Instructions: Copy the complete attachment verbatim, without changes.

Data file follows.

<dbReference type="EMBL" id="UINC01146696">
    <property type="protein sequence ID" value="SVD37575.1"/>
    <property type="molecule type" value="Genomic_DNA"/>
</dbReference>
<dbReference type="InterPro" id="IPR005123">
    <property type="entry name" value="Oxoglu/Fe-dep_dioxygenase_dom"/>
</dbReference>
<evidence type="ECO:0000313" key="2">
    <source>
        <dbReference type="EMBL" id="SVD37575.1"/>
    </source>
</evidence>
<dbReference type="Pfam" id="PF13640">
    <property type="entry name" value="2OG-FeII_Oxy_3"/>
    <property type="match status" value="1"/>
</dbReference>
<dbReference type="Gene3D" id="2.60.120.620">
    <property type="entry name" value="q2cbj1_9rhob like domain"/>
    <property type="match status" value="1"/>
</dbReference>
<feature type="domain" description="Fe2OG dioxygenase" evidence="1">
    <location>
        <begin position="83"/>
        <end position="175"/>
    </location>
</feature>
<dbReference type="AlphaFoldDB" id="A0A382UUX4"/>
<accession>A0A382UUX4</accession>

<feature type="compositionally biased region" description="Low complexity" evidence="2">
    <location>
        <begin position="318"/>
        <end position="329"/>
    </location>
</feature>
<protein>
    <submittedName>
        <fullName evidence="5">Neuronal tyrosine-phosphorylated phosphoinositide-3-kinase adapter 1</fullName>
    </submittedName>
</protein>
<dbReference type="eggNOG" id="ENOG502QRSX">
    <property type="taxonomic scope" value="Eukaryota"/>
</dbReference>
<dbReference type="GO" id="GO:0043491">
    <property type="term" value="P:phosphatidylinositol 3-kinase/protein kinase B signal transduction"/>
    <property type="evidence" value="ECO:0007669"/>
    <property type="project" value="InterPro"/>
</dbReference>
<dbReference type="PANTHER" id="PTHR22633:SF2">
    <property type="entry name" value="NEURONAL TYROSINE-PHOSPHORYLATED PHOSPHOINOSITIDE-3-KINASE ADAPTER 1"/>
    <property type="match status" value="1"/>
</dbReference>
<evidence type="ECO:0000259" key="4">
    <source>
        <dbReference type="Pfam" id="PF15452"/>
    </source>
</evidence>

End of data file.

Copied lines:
<dbReference type="EMBL" id="UINC01146696">
    <property type="protein sequence ID" value="SVD37575.1"/>
    <property type="molecule type" value="Genomic_DNA"/>
</dbReference>
<dbReference type="InterPro" id="IPR005123">
    <property type="entry name" value="Oxoglu/Fe-dep_dioxygenase_dom"/>
</dbReference>
<evidence type="ECO:0000313" key="2">
    <source>
        <dbReference type="EMBL" id="SVD37575.1"/>
    </source>
</evidence>
<dbReference type="Pfam" id="PF13640">
    <property type="entry name" value="2OG-FeII_Oxy_3"/>
    <property type="match status" value="1"/>
</dbReference>
<dbReference type="Gene3D" id="2.60.120.620">
    <property type="entry name" value="q2cbj1_9rhob like domain"/>
    <property type="match status" value="1"/>
</dbReference>
<feature type="domain" description="Fe2OG dioxygenase" evidence="1">
    <location>
        <begin position="83"/>
        <end position="175"/>
    </location>
</feature>
<dbReference type="AlphaFoldDB" id="A0A382UUX4"/>
<accession>A0A382UUX4</accession>

<feature type="compositionally biased region" description="Low complexity" evidence="2">
    <location>
        <begin position="318"/>
        <end position="329"/>
    </location>
</feature>
<protein>
    <submittedName>
        <fullName evidence="5">Neuronal tyrosine-phosphorylated phosphoinositide-3-kinase adapter 1</fullName>
    </submittedName>
</protein>
<dbReference type="eggNOG" id="ENOG502QRSX">
    <property type="taxonomic scope" value="Eukaryota"/>
</dbReference>
<dbReference type="GO" id="GO:0043491">
    <property type="term" value="P:phosphatidylinositol 3-kinase/protein kinase B signal transduction"/>
    <property type="evidence" value="ECO:0007669"/>
    <property type="project" value="InterPro"/>
</dbReference>
<dbReference type="PANTHER" id="PTHR22633:SF2">
    <property type="entry name" value="NEURONAL TYROSINE-PHOSPHORYLATED PHOSPHOINOSITIDE-3-KINASE ADAPTER 1"/>
    <property type="match status" value="1"/>
</dbReference>
<evidence type="ECO:0000259" key="4">
    <source>
        <dbReference type="Pfam" id="PF15452"/>
    </source>
</evidence>